The federal government moved Tuesday to declare all chimpanzees endangered, an act that would provide stronger protections and potentially end nearly a century of using great apes as test subjects for invasive medical research.
In announcing the proposal, Fish and Wildlife Service Director Dan Ashe said a 1990 decision by the agency to classify wild chimps as endangered and captive chimps as threatened, a designation that carries fewer protections, was flawed. The “split listing” under the Endangered Species Act, the only one in the history of the agency, was designed to allow the National Institutes of Health (NIH) to fund medical experiments using captive chimps, he said in an interview.
“The rule proposed today would correct this inconsistency,” the agency said, adding that the rule will be open for public comment for 60 days and finalized in December.
Ashe said the new rule sends a clear message that, contrary to popular belief, the survival of all chimps is threatened. More than a million have disappeared from the wild since the beginning of the 20th century, according to estimates by the International Union for the Conservation of Nature and Natural Resources. Fewer than 300,000 remain, as people invade chimpanzee habitats, using the land to farm and hunting the animals for meat, according to IUCN’s Red List of Threatened Species.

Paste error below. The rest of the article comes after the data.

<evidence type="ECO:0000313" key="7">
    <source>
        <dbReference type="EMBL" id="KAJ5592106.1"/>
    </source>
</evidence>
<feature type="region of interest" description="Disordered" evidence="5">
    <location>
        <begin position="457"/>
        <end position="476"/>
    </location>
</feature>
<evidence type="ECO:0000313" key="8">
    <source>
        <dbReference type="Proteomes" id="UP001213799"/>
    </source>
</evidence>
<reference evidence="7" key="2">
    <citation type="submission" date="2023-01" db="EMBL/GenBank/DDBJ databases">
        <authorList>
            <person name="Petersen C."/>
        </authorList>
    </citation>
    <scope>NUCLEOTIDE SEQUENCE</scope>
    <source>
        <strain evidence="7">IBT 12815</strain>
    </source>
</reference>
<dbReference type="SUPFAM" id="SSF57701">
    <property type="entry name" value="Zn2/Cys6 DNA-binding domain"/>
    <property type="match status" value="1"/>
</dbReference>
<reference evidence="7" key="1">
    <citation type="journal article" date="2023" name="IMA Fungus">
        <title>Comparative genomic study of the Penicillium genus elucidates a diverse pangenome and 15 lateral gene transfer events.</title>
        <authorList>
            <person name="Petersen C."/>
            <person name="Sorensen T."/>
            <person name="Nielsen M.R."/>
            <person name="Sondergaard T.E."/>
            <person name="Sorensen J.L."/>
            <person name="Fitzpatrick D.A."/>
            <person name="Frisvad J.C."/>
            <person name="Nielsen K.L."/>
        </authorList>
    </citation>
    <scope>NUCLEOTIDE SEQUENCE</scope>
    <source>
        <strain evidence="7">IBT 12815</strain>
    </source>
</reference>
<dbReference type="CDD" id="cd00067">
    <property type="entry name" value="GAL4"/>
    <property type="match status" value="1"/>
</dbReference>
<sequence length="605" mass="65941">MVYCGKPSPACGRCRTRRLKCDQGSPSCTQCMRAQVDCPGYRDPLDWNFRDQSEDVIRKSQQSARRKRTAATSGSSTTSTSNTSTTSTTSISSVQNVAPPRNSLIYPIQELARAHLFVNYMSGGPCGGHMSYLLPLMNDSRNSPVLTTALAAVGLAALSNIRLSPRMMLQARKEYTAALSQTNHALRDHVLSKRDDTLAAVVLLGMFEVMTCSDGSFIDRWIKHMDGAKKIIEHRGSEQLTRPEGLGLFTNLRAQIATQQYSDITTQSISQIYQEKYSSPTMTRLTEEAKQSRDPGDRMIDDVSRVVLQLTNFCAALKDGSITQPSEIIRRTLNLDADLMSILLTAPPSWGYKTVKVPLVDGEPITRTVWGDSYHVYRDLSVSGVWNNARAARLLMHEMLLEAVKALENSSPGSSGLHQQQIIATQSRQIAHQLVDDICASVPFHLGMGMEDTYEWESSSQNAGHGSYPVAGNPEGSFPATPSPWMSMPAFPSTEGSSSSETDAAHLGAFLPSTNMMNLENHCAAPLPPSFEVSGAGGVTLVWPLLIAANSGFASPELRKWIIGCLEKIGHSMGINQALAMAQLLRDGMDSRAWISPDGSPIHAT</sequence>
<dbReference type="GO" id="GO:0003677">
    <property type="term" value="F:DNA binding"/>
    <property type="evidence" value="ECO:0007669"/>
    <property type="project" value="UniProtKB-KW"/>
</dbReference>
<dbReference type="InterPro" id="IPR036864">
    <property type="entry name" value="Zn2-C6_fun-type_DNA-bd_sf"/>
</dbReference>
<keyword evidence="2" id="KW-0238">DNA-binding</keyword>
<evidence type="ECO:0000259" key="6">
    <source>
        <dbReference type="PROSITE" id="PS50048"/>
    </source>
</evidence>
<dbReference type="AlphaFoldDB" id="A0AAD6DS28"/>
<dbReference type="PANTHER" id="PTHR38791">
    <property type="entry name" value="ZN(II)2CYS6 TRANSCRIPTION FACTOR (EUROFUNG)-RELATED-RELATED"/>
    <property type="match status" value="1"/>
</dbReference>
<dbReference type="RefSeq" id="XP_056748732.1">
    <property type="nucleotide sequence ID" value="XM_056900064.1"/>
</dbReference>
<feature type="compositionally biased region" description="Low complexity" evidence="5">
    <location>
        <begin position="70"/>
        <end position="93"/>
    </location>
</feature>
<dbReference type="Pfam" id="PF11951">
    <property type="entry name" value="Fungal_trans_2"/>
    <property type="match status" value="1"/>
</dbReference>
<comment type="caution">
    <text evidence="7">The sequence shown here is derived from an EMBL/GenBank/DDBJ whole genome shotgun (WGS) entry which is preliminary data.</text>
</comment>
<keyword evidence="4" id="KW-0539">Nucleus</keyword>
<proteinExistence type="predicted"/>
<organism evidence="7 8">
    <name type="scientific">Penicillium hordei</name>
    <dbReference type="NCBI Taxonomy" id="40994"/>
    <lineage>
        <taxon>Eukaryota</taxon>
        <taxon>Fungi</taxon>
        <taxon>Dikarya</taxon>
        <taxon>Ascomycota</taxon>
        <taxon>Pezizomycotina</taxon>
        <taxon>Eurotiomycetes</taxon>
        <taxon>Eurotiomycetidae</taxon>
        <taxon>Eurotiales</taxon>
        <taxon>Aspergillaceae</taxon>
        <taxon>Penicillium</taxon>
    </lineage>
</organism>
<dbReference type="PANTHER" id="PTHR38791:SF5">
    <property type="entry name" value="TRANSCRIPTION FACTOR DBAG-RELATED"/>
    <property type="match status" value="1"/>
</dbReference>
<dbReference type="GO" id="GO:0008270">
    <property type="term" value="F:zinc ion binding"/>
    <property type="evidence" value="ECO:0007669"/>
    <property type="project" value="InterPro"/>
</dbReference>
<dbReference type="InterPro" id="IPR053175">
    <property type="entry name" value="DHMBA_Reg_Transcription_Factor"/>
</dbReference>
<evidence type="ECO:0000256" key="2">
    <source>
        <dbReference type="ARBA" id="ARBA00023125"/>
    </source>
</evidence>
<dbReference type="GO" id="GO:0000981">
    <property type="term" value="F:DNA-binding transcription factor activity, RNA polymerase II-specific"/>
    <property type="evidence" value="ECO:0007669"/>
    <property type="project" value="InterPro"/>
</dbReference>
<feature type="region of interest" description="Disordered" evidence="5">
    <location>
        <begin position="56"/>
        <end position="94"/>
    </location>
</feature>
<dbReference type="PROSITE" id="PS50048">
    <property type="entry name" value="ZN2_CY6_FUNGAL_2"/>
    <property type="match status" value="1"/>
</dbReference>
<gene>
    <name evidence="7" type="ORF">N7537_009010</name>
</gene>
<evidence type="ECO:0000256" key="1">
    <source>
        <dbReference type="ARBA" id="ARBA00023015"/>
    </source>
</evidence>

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“The most important thing about this is it brings attention to the plight of chimpanzees in the wild,” Ashe said. Because chimps are often dressed in clothing and used as comic relief in movies, Americans believe they are not endangered, he said.
Ashe said it is not clear how tougher protections for captive chimpanzees would affect NIH research projects or the use of the animals in the entertainment industry or circuses. Those aspects, he said, would be worked out during development of the final rule. But it is all but certain that any future medical research involving chimps would require Fish and Wildlife’s approval and a permit, officials said.
Members of the conservation organizations that requested an endangered listing for captive chimps two years ago — including the Humane Society of the United States, the Association of Zoos and Aquariums and the Jane Goodall Institute — said the change would have a profound impact on restricting the use of chimps in medical research.
They noted that the Fish and Wildlife proposal dovetailed with recent findings by two federal research bodies, the Institute of Medicine and an NIH advisory panel, that it wasn’t necessary to use chimps for research on human diseases.
Classifying all chimps as endangered also would affect the exotic-animal business, which peddles chimps as pets.
Buyers and sellers would be barred from taking chimps across state lines. International commerce would be banned.